Notice that it says let us come boldly unto the throne of grace, not “let us go to our priest to speak on behalf of the throne of grace” or “let us ask Mary to go to the throne of grace and intercede for us”.

It’s us going to the throne of grace.

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#34

John 20:22-23
When he had said this, he breathed on them; and he said to them: Receive ye the Holy Ghost. Whose sins you shall forgive, they are forgiven them; and whose sins you shall retain, they are retained.

Tell me, how would the Apostles know what sins to forgive and retain if they were not somehow known to them? (ie: CONFESSED)

Just tell me how you get around this.

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#35

Simple. The passage has nothing to do with going to a priest to confess your sins to have the priest forgive you. It’s referring to the preaching of the Gospel.

Incidently, you never did tell us your explanation for Hebrews 4:11-16.

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#36
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#37

Word of God = Jesus

The Throne of Grace is the confessional in the Sacrament of Confession.

No contradiction, both are harmonized.

You need to address the Gospel passage because you can’t interpret the letters with understanding the underlying context.

So I’ll ask again:

John 20:22-23
When he had said this, he breathed on them; and he said to them: Receive ye the Holy Ghost. Whose sins you shall forgive, they are forgiven them; and whose sins you shall retain, they are retained.

Tell me, how would the Apostles know what sins to forgive and retain if they were not somehow known to them?

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#38

“Plain language”? If it were plain language, then it would actually mention confession to men for the forgiveness of sins. It doesn’t.

How do you read this as preaching the Gospel?

Before I answer that, tell me this. As a Roman Catholic, do you believe in the analogy of scripture?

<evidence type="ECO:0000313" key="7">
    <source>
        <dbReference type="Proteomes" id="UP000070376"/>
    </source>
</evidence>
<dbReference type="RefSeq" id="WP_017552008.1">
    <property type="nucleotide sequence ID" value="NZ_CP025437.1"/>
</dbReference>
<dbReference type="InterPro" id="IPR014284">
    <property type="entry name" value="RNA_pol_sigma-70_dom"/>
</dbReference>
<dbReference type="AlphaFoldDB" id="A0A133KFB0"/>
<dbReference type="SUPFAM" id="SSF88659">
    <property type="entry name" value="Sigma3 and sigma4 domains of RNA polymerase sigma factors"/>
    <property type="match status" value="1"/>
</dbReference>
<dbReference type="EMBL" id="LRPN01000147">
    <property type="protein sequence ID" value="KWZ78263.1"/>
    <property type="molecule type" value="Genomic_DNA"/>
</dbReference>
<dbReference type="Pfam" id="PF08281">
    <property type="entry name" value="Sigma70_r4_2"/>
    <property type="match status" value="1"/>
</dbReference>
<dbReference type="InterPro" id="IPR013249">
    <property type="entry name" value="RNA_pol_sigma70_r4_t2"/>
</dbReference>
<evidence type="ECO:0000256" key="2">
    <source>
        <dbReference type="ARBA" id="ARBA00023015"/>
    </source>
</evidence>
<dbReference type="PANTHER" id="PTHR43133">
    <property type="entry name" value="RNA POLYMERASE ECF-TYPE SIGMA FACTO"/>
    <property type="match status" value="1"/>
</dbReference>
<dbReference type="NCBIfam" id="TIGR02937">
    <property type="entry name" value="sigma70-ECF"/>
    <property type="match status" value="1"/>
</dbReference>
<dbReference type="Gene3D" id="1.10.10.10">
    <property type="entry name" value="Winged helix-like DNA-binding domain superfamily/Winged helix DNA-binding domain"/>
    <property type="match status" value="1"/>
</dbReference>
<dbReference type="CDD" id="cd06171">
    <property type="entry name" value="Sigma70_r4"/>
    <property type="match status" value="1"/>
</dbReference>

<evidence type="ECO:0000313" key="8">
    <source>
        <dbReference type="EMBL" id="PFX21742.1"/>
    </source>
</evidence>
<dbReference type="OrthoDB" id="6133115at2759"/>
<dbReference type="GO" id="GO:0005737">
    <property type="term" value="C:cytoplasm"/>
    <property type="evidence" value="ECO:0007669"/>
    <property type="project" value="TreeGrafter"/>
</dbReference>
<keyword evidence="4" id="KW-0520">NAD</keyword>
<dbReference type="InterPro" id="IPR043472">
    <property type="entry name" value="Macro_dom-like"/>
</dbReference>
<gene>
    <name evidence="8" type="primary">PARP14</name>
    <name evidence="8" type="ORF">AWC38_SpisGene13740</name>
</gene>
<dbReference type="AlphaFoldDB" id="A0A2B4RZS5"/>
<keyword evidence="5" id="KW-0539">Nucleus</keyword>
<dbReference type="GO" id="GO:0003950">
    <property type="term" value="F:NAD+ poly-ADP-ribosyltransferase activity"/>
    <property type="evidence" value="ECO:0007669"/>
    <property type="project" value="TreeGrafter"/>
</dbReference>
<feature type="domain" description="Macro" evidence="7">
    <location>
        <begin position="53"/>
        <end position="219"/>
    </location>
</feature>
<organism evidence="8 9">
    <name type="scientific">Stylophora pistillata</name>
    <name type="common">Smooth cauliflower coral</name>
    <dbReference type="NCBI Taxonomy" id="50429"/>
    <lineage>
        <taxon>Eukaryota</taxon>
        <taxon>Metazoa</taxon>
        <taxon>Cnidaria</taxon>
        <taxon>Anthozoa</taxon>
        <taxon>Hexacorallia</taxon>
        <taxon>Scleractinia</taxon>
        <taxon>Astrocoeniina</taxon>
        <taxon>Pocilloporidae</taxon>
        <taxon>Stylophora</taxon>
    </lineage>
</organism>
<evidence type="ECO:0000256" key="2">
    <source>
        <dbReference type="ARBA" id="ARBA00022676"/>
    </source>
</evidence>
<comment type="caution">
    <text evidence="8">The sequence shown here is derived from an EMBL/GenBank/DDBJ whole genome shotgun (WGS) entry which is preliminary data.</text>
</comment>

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#39

How do you come to that conclusion?

So I’ll ask again:

John 20:22-23
When he had said this, he breathed on them; and he said to them: Receive ye the Holy Ghost. Whose sins you shall forgive, they are forgiven them; and whose sins you shall retain, they are retained.

Tell me, how would the Apostles know what sins to forgive and retain if they were not somehow known to them?

Before I get into that, just tell me this: as a Roman Catholic, do you believe in the analogy of scripture?

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#40

Based upon what Jesus said earlier in the passage I quoted.

I’m not sure exactly what you mean but let me guess.

The Catholic Church teaches that there are 2 ways to interpret scripture:

  1. the Literal sense
  2. the Spiritual sense

115 According to an ancient tradition, one can distinguish between two senses of Scripture: the literal and the spiritual, the latter being subdivided into the allegorical, moral and anagogical senses. The profound concordance of the four senses guarantees all its richness to the living reading of Scripture in the Church.

116 The literal sense is the meaning conveyed by the words of Scripture and discovered by exegesis, following the rules of sound interpretation: “All other senses of Sacred Scripture are based on the literal.”

117 The spiritual sense. Thanks to the unity of God’s plan, not only the text of Scripture but also the realities and events about which it speaks can be signs.

  1. The allegorical sense. We can acquire a more profound understanding of events by recognizing their significance in Christ; thus the crossing of the Red Sea is a sign or type of Christ’s victory and also of Christian Baptism.
  1. The moral sense. The events reported in Scripture ought to lead us to act justly. As St. Paul says, they were written “for our instruction”.
  1. The anagogical sense (Greek: anagoge, “leading”). We can view realities and events in terms of their eternal significance, leading us toward our true homeland: thus the Church on earth is a sign of the heavenly Jerusalem.

You asked me if we believe in Analogy, yes.
here is a quick example
The temple:
the temple of Jerasalem (the actual building)
the body of Christ (destroy this temple and in three days I will rebuild it)
the Church
all of us (St. Paul says we are temple of the Holy Spirit)

Anyhow I have to go to sleep now, but I maintain that an honest reading of John 20:22-23 will lead to the reality of confession.

It is important to note here that this is the second instance when God “breathed on them”: the first time was when God breathed the souls into Adam and Eve [Genesis 2:7]. This similarity in language is no coincidence: it allows us to contemplate the magnitude and importance of the event taking place in John 20:22-23-the initiation of the Sacrament of Reconciliation. It is evident from the words of Jesus that confession through a priest is part of His Divine Will. How would the Apostles know what sins to forgive or retain if they weren’t confessed to them first? HOW?!